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Hundreds Of Washington State Workers Sue Over Vaccine Mandate, As Anti-Vaxx Litigation Breaks Out Nationwide
October 4, 2021
What began with about 90 state troopers and dozens of public sector employees now includes an additional 600 state workers, including the state’s fire marshal. Plaintiffs claim the mandatory vaccine mandate issued by Washington Governor Jay Inslee will violate the state constitution’s guarantee’s of “freedom of conscience in all matters of religious sentiment, belief and worship” and will result in “certain protected and religious classes being purged from civil service.”
The governor’s mandate requires most state employees, including on-site contractors and volunteers, to be fully vaccinated by October 18, but allows employees to apply for religious or medical exemptions. It was the exemption issue that has energized the lawsuit, according to Seattle’s KOMO News, citing an attorney for the plaintiff. “The fire marshal was told that his medical exemption would be accepted, but there was no possible way to accommodate him,” he said. “That means the agency would not be able to provide him a COVID-safe working situation.”
Also in Washington state, the Tri-City Herald reports that an employee of a contractor at the Hanford nuclear site, identifying himself as a “disgruntled moderate,” has filed his own lawsuit, naming as defendants President Joe Biden, Governor Inslee, Dr. Fauci, the National Institutes of Health, the Centers for Disease Control and Prevention, and the U.S. Food and Drug Administration. Among the claims in a 26-page complaint are that Fauci and the agencies are responsible for a disinformation campaign to discredit the drug ivermectin for use against Covid. Ivermectin formulations are approved by the FDA to treat or prevent parasites in animals. It’s also approved “at very specific doses” for humans, to treat some parasitic worms and for head lice and some skin conditions. The lawsuit alleges the vaccine mandate violates the plaintiff’s constitutional rights and constitutes cruel and unusual punishment.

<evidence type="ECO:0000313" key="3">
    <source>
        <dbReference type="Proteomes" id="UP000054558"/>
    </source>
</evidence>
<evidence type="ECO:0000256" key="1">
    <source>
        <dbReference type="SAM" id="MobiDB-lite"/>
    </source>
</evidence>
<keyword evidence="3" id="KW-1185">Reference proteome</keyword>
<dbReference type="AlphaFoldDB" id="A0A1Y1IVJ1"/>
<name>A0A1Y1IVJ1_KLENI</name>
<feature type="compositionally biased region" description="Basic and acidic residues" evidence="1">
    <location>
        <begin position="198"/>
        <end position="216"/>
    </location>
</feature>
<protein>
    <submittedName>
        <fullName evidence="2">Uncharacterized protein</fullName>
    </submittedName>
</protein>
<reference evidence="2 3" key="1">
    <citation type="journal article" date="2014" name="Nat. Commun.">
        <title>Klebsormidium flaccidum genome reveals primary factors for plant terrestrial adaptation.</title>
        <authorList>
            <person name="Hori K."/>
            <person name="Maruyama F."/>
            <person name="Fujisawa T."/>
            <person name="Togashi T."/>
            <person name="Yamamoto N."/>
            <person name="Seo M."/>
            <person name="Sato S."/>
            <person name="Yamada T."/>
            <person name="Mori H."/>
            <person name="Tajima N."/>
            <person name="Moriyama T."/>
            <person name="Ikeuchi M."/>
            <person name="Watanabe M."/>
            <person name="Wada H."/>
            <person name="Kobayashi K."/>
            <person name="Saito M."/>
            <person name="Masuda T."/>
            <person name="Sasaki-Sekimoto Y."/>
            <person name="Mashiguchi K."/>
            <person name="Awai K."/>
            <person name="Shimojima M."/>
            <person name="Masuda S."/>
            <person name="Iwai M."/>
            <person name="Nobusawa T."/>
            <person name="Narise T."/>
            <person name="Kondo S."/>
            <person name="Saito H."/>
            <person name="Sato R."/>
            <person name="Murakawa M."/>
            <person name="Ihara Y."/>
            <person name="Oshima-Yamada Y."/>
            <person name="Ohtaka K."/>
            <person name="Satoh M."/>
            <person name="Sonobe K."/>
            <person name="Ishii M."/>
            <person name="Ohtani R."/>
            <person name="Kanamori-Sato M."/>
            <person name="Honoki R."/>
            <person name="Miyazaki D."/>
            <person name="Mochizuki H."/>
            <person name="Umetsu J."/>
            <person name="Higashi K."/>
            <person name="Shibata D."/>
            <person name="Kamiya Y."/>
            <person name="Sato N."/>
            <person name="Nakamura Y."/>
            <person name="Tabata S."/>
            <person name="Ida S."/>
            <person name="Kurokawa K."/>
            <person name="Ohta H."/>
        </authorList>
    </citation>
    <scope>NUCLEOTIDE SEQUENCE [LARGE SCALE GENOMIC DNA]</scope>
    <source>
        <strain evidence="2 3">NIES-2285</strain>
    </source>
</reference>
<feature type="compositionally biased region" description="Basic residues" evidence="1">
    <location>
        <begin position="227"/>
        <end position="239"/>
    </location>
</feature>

The Washington lawsuits are among a spate of lawsuits nationwide being filed by vaccine resisters. They include United Airlines employees, who filed in federal court in Forth Worth, and more than 180 health workers in Minnesota who have sued hospital systems across the state, including the Mayo Clinic and the healthcare system associated with the University of Minnesota.
The phenomenon seems unfathomable to many, but it’s part of a familiar pattern, according to New York Times columnist David Leonhardt. Mandatory immunization shots go back to the Revolutionary War, he writes, and so does vaccine resistance. George Washington had his troops vaccinated after his forces had been ravaged by smallpox, a mandate that was “as important as any military measure Washington adopted during the war,” according to historian Ron Chernow in his Pulitzer Prize-winning Washington biography. Vaccine resistance in that case was fueled in part by the fact the vaccine being used at the time, while saving many lives, also killed two or three percent of those who received it. Vaccine resistance has proven to be a constant when new vaccines are introduced, Leonhardt explains, as has the perceived logic of the resisters. Even during what was arguably the most successful vaccination project ever, at least in the U.S. – the polio vaccination of the 1950s – there were pockets of resistance, among them 4000 Montgomery County (Maryland) parents who refused to let their children receive the vaccine, and two counties in Indiana that objected because, according to a wire service report at the time, they thought the plan “smacked of socialized medicine.”
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